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Detroit Free Press: SAE panel: Many hurdles to alternative fuels

Joe Guy Collier, Detroit Free Press – Michigan
Published: Apr 18, 2007

A strong movement is forming to help wean U.S. consumers off gasoline, but key challenges must be overcome for alternatives to work, a panel of experts said Wednesday at the Society of Automotive Engineers World Congress in downtown Detroit.

Powerful forces are lining up to drive change, said Margo Oge, director of the office of transportation and air quality for the U.S. Environmental Protection Agency.

Congress has made addressing climate change a top priority. President George W. Bush has set goals to reduce U.S. dependency on foreign oil.

The scientific community also has reached a consensus that human activity, the release of carbon-dioxide emissions, is causing global warming and could have catastrophic effects.

To address these issues, the auto industry should take a systems approach — focusing on both improving the engine and developing alternative fuels, said Oge. The combination of better engines and fuels will provide the solution, she said.

“I believe that this challenge is a great opportunity to innovate clean efficient technologies and export innovation to the rest of the world,” Oge said.

Oge pointed out that some in the industry resisted change in the 1970s over air pollution regulations, but the industry responded by meeting and even exceeding goals earlier than expected.

“In many, the first reaction was ‘The sky is falling. We cannot do it,’ ” she said. “Well, you know what, the sky did not fall.”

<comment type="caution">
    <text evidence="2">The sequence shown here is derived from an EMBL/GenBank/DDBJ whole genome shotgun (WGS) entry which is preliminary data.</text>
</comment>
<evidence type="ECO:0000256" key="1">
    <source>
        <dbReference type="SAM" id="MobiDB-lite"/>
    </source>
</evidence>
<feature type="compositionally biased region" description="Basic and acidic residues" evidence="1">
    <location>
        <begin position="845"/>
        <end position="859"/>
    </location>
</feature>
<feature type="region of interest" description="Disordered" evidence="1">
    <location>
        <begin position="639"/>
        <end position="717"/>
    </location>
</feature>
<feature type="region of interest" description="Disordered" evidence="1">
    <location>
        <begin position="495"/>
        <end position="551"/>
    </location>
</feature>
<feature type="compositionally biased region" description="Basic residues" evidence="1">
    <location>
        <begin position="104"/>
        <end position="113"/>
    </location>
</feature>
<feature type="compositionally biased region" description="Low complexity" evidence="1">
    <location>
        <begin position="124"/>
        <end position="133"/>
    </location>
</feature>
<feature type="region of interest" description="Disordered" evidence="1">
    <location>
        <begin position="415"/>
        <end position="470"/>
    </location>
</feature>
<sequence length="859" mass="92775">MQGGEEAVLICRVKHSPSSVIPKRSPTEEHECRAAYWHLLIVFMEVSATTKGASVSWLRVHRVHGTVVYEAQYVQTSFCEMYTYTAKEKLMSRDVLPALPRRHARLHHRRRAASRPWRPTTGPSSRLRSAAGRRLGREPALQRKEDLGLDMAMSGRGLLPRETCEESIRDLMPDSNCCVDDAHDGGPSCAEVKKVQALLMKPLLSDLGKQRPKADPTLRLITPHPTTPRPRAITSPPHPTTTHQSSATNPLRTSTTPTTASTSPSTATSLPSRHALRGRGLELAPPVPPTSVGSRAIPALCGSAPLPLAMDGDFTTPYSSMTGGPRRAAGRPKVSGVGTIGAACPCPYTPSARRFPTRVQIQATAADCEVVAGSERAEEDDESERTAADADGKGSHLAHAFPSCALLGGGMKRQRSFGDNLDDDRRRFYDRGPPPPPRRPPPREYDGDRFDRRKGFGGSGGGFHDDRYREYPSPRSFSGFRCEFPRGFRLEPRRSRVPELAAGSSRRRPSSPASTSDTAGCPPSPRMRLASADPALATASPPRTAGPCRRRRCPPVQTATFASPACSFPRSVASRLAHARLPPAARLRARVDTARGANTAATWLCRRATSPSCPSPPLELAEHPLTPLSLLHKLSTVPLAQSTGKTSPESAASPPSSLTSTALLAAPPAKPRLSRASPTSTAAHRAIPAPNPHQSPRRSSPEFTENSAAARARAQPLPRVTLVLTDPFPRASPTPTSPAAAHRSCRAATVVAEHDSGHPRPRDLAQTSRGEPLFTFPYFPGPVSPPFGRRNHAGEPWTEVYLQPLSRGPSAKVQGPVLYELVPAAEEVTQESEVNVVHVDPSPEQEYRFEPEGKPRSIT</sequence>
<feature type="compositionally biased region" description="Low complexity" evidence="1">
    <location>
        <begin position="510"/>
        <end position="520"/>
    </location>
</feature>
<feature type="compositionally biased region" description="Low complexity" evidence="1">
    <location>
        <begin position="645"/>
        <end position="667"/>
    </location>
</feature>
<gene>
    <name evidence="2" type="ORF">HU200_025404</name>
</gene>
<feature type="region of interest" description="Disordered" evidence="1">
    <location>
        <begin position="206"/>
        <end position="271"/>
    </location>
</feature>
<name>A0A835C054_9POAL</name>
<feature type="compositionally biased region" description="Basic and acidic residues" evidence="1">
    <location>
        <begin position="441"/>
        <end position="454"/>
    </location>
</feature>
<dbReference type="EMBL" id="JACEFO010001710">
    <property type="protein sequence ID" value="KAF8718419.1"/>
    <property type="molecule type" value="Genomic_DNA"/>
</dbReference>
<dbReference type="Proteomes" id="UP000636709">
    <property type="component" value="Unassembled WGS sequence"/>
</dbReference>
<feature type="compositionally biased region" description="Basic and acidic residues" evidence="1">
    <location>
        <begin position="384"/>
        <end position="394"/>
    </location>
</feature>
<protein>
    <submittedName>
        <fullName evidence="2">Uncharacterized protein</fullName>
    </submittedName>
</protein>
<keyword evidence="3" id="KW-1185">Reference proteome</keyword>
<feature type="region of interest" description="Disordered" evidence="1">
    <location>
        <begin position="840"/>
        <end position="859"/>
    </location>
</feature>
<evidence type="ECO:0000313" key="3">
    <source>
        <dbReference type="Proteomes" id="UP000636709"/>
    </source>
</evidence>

But switching to new fuels and technologies will not be an easy transition, said Darran Messem, vice president of fuel development for Shell International Petroleum Co. Convenience and price remain the top two factors for consumers in deciding what fuel they purchase for their vehicles, Messem said.

Gas and diesel, both based on petroleum, are the most convenient and affordable options, he said. Ethanol, for example, costs more and is less efficient.

“So the economics of alternative fuels and renewable fuels are going to be quite challenging,” Messem said.

Progress, though, is being made in alternative fuels such as ethanol, said Samantha Slater, director of congressional and regulatory affairs for the Renewable Fuels Association, an ethanol trade group.

U.S. ethanol production hit 4.85 billion gallons in 2006, a 24% increase from 2005.

Production is expected to continue to increase with more plants being built and advances being made in ethanol production, Slater said. The industry is making rapid progress in widening the types of material that can be used to make ethanol, which could make it a more viable option, she said.

Contact JOE GUY COLLIER at [email protected] or 313-222-6512.

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